• You can better reuse techniques and code. On the river, I learn new moves that I can use elsewhere. Instead of frantically paddling through a section, I use a draw stroke to avoid one rock, an aggressive brace and sweep to punch a hydraulic, and so on. In code, I build collateral and learn techniques to solve smaller, moregeneral problems. Each design pattern that you learn in context is worth any 20 that you read about.

Whether you’re a kayaker running a Class V rapid, a physicist working on a space station, or a programmer dealing on a massive problem, your approach should be the same.

Understand the problem
You must understand a problem to solve it well. Effective programming goes beyond your code editor and debugger. You need to be able to accurately gather requirements, and control the scope and expectations of your customers. There is nothing worse than a solution without a problem; it just generates more problems.

Distill the problem to its essence
It’s often said that programming is more of an art than a science. Nowhere is this axiom more obvious than in the ability to cut through clutter and find the core problem. You’ve got to recognize what belongs in the center of your problemspace and what you can push out to other classes around the perimeter, or out of the project altogether. Most of the time, less is more.

Layer the architecture
If you’re solving a difficult problem and you can only focus on one thing at a time, you must layer your architecture, with each layer handling one task. The broadest, most successful design patterns help you build effective, decoupled layers. Model-view-controller lets you design user interfaces with three layered components. Façades allow you to build clean interfaces between major layers in your application. If you like to study design patterns, pay attention to how often this theme arises.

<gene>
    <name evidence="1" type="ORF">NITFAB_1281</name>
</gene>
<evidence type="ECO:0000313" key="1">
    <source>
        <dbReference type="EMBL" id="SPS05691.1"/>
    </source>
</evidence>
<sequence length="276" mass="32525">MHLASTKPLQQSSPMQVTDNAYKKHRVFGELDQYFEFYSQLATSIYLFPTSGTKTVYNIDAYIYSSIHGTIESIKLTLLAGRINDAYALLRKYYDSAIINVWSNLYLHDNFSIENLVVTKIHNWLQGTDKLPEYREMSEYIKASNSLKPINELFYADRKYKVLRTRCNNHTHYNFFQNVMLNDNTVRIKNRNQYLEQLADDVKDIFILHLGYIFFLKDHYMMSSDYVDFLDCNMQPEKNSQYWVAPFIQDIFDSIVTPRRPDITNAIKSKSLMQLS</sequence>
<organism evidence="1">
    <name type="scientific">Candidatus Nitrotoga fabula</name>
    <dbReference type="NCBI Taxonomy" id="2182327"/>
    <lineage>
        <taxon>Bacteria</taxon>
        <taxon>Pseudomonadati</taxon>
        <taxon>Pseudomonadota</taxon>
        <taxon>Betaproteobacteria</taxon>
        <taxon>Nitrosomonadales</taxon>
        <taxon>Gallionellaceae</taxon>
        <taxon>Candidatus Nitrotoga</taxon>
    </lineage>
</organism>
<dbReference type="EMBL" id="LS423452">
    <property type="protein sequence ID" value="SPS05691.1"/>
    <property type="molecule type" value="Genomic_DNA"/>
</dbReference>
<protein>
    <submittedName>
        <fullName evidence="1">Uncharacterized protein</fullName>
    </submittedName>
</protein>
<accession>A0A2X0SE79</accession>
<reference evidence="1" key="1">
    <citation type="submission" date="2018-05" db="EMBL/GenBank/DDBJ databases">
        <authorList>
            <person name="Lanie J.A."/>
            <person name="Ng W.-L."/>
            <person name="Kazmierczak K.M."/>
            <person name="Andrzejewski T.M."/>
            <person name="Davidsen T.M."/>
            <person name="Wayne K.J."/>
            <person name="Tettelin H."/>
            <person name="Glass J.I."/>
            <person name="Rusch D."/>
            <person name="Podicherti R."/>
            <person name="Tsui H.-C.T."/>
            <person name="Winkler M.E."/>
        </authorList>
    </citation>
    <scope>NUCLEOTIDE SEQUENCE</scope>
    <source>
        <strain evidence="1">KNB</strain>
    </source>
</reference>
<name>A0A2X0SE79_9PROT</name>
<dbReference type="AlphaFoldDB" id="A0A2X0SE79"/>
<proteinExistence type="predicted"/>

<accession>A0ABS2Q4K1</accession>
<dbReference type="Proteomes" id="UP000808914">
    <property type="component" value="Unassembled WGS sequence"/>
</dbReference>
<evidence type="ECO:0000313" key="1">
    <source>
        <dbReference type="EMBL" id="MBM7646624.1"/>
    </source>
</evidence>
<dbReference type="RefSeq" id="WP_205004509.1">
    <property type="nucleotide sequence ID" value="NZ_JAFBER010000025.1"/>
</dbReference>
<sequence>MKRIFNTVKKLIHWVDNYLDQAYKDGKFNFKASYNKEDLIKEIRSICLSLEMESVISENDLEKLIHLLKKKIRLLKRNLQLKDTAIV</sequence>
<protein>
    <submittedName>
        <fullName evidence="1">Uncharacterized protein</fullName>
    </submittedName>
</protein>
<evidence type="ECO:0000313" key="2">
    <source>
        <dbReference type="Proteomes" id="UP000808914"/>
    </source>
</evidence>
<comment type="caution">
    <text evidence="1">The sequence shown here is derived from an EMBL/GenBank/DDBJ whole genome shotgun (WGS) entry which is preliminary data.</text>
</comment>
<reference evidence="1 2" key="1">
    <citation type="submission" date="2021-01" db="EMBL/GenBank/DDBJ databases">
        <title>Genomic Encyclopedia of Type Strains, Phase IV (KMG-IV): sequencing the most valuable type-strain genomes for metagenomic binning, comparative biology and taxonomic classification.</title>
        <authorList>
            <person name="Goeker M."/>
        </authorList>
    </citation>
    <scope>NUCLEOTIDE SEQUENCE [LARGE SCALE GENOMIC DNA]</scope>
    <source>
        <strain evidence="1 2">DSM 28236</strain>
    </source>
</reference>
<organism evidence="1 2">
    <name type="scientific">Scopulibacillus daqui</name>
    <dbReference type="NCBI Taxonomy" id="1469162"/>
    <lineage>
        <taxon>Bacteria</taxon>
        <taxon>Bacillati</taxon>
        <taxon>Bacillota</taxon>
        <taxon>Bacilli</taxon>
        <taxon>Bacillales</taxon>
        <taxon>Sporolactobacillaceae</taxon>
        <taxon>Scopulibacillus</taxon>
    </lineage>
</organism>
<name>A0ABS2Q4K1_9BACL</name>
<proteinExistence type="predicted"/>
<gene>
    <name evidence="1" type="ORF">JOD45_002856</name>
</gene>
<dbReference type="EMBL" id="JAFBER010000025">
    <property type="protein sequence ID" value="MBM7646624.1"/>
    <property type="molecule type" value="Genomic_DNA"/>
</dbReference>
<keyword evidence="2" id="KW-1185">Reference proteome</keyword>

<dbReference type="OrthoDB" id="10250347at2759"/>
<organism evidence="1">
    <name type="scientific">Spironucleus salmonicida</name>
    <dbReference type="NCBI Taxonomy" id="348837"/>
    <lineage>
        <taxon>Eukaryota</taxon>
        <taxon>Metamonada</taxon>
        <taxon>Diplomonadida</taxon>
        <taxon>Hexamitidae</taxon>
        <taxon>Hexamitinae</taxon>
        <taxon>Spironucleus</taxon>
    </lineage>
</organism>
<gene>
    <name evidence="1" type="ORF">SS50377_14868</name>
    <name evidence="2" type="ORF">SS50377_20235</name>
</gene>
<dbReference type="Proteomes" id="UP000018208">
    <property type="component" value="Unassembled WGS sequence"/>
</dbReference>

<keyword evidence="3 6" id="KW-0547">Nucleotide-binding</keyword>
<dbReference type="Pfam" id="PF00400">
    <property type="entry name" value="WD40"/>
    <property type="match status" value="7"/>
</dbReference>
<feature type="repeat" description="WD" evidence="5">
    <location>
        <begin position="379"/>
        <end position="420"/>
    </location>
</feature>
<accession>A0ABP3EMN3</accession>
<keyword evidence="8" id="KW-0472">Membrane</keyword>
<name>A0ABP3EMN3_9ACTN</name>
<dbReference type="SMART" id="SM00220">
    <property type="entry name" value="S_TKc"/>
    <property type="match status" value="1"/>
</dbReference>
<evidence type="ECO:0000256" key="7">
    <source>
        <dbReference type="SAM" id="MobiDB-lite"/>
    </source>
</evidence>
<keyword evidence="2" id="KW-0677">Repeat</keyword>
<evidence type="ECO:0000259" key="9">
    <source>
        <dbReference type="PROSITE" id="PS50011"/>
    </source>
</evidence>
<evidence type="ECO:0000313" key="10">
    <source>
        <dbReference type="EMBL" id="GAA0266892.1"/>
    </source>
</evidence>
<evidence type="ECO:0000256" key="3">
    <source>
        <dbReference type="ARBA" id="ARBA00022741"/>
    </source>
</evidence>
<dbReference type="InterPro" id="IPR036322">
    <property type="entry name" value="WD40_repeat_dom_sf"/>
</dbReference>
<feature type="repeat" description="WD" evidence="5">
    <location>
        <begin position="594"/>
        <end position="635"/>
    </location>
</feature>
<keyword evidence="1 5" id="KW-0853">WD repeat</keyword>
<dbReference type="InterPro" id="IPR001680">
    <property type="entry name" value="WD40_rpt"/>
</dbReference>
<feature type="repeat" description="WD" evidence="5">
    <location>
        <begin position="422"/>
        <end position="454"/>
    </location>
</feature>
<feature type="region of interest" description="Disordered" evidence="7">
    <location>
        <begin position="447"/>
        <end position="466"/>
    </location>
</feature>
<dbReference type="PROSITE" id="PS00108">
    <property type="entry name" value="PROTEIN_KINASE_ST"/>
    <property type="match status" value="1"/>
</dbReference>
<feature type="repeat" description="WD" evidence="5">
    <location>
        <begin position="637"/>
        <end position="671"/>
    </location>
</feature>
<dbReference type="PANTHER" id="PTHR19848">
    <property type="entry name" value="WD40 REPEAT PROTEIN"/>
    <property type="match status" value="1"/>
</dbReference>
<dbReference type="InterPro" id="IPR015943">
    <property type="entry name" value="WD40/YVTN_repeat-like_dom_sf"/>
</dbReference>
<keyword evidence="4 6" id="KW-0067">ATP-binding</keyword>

Periodically refine your approach
Left to its own devices, software loses focus over time. You’ve got to make a concentrated effort to refactor, decoupling your software into autonomous layers. Automated tests will help you refactor with confidence and design decoupled code in the first place. Getting feedback from teammates and clients often helps make sure the approach still solves the right problems.

In this chapter, we explore each of these concepts in detail. You don’t need to go through them all to see a difference in your programming—you can benefit from each technique individually. But combining them multiplies their impact.

Understanding the Problem
Communication is a huge part of programming. Writing better Java won’t do you any good if you’re building the wrong thing: you must understand before you can code. As you advance in your programming career, you’ll find that more and more of your job demands effective communication. It doesn’t really matter where your requirements come from—your team lead, an analyst, or the customer. In each case,your first job is to accurately gather each requirement and focus your customer on what you can reasonably achieve with your resources at hand. Don’t plow your customer under with enormous requirements and arcane design documents. If the customers can’t understand your documents, they can’t focus on the real issues. Like your code, keep your requirements simple and clear.

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Top Customer Reviews

Format: Paperback
I found this book great. It doesn't overkill you with a lot of complex technical arguments trying to explain something you don't need...
It is more similar to a nice novel, to be read from the begin until the end, and instead to impose one new technology to your mind, Bruce Tate is trying to share his consultant experience with the reader and to give him nice, simple and clear solutions (theory and examples).
With his approach he is helping mass developers (not only gurus) to find good solutions (and maybe better standards than those Sun has prepared for us ;-) to reach their targets:
1. have small and fast development cicles,
2. maintain and adapt the code for changes.
I suggest this book to who is bored of complexity in the java world.